Euphone
(Copyright © 1999 Piero Scaruffi | Legal restrictions - Termini d'uso )

Gauge: Soothe , 5/10
Gauge: Fire Tongue Burning Stomach , 5/10
Euphone , 5/10
Euphone: The Calendar of Unlucky Days , 6/10
Euphone: Hashin' It Out , 6/10
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Gauge was a Chicago band that played an oddly progressive form of punk-rock and released two albums, Soothe (1992) and Fire Tongue Burning Stomach (1994).

Gauge drummer Ryan Rapsys then formed Heroic Doses with 5ive Style's Bill Dolan and played in Tim Kinsella's Joan Of Arc.

Euphone was born as Ryan Rapsys' solo project with a few singles on Hefty and the album Euphone (Hefty, 1996), a collection of moody instrumentals entirely arranged and played by Rapsys himself. His fluid jazz-accented progressive-rock with a touch of Tortoise's post-rock excels at softly noir and often hypnotic lounge tempos (Wickedness).

The seven-song EP Breaking Parole (Hefty, 1998) seem to reveal Rapsys' true intentions: not avantgarde instrumental rock but merely easy listening for intellectuals. Funk propulsion erupts from I Did Not Say Maybe Not and Little Warbles, but Euphone's specialty remains the laid-back ambient/lounge vibes of New Dusk Policy.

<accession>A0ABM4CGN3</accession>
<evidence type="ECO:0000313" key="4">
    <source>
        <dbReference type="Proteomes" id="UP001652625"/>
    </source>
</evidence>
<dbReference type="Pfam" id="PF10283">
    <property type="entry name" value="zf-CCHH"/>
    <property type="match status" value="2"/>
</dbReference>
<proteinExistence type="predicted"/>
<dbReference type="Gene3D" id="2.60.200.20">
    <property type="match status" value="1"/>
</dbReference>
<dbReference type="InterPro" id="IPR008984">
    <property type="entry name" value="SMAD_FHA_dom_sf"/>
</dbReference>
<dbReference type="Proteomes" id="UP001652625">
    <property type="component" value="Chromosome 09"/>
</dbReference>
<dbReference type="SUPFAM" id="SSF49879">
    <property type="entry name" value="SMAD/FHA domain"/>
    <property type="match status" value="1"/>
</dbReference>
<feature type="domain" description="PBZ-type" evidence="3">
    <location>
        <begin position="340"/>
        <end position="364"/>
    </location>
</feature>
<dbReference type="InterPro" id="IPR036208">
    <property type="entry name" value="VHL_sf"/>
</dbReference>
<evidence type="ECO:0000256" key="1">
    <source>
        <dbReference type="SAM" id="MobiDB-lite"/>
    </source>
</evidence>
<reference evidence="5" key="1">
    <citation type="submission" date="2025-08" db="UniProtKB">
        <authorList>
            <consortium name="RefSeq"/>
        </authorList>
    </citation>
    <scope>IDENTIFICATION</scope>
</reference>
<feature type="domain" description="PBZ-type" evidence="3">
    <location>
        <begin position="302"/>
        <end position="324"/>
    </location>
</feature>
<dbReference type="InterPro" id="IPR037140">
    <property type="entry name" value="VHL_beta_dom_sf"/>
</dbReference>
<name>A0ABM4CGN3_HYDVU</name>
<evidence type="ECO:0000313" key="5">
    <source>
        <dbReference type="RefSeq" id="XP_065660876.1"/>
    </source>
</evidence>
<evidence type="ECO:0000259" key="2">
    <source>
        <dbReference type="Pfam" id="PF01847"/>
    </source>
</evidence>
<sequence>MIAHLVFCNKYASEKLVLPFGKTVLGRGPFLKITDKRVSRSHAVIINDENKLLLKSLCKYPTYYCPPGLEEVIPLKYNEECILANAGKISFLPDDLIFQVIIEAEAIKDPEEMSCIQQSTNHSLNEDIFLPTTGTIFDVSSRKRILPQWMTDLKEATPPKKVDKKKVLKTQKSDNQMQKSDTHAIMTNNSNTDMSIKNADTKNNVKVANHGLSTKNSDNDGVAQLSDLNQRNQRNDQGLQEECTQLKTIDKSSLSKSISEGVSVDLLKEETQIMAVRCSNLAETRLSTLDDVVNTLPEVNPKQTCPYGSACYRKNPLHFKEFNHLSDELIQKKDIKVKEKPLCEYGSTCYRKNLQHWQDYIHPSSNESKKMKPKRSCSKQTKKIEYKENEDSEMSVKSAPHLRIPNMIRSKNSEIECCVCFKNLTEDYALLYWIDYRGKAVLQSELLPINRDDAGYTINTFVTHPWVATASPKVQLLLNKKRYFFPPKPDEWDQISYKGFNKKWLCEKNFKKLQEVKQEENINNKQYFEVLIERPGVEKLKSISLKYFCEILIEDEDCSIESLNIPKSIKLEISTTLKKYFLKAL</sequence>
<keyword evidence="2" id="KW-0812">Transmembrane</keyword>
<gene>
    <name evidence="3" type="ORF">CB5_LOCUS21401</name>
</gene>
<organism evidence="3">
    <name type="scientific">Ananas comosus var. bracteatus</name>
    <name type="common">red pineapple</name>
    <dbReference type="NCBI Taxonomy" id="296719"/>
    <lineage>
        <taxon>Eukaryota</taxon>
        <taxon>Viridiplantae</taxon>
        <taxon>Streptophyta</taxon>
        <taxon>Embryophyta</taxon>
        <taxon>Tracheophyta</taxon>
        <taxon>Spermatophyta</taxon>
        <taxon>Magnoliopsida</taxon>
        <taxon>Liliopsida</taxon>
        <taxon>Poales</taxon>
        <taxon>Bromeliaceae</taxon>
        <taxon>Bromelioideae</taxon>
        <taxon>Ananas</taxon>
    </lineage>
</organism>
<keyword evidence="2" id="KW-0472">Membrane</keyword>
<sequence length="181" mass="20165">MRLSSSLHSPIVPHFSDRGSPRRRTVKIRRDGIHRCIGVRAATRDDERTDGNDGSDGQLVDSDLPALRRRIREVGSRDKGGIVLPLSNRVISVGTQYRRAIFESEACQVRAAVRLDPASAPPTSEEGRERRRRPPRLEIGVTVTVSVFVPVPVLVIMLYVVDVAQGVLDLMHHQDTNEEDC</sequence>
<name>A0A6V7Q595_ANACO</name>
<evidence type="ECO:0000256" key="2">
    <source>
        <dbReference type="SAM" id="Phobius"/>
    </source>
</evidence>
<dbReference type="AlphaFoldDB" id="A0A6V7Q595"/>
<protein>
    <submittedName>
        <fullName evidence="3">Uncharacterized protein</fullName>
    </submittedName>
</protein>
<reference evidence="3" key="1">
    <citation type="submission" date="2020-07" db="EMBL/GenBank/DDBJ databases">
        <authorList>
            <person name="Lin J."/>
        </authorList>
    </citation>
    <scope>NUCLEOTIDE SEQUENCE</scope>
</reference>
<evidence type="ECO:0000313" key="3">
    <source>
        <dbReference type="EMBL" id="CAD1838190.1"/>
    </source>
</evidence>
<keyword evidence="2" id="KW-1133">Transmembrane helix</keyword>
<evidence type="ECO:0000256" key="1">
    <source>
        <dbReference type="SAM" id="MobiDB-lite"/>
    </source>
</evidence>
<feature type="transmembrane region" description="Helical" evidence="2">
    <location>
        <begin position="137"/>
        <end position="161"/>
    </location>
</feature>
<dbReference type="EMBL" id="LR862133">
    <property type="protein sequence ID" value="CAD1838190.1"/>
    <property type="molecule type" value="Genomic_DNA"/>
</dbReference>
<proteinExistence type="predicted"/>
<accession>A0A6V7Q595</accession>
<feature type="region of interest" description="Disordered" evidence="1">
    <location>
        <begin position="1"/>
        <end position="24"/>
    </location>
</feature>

Rapsys also played in Slicker's Confidence In Duber (Hefty, 1998).

Adding Heroic Doses bassist Nick Macri, Rapsys recorded The Calendar of Unlucky Days (Jade Tree, 1999), an album deeply imbued with jazz and reggae, a collection of improvised, instrumental jams that mix electronics, acoustic instruments and syncopated beats and run the gamut from free-jazz (Broken Gourd) to dub (Needle and Crate), from Kraftwerk's futurism (Cindy You Hate To Eat) to Brian Eno's impressionism (Wickedness).

The tentative experiments of the previous albums laid the foundations for Hashin' It Out (Jade Tree, 2001), an eclectic work that makes the most of Lonesome Organist's guitarist Jeremy Jacobsen. Press On and Bad Ascending prove that Rapsys and Macri would be a superb rhythm section to a creative guitarist. Without his guitar leads, the duo is still looking for a reason to exist. The dreamy, trip-hoppish opener Gyrations and Nick is Ryan are intriguing, but most of the album still sinks in the swamps of what is essentially muzak for intellectuals.

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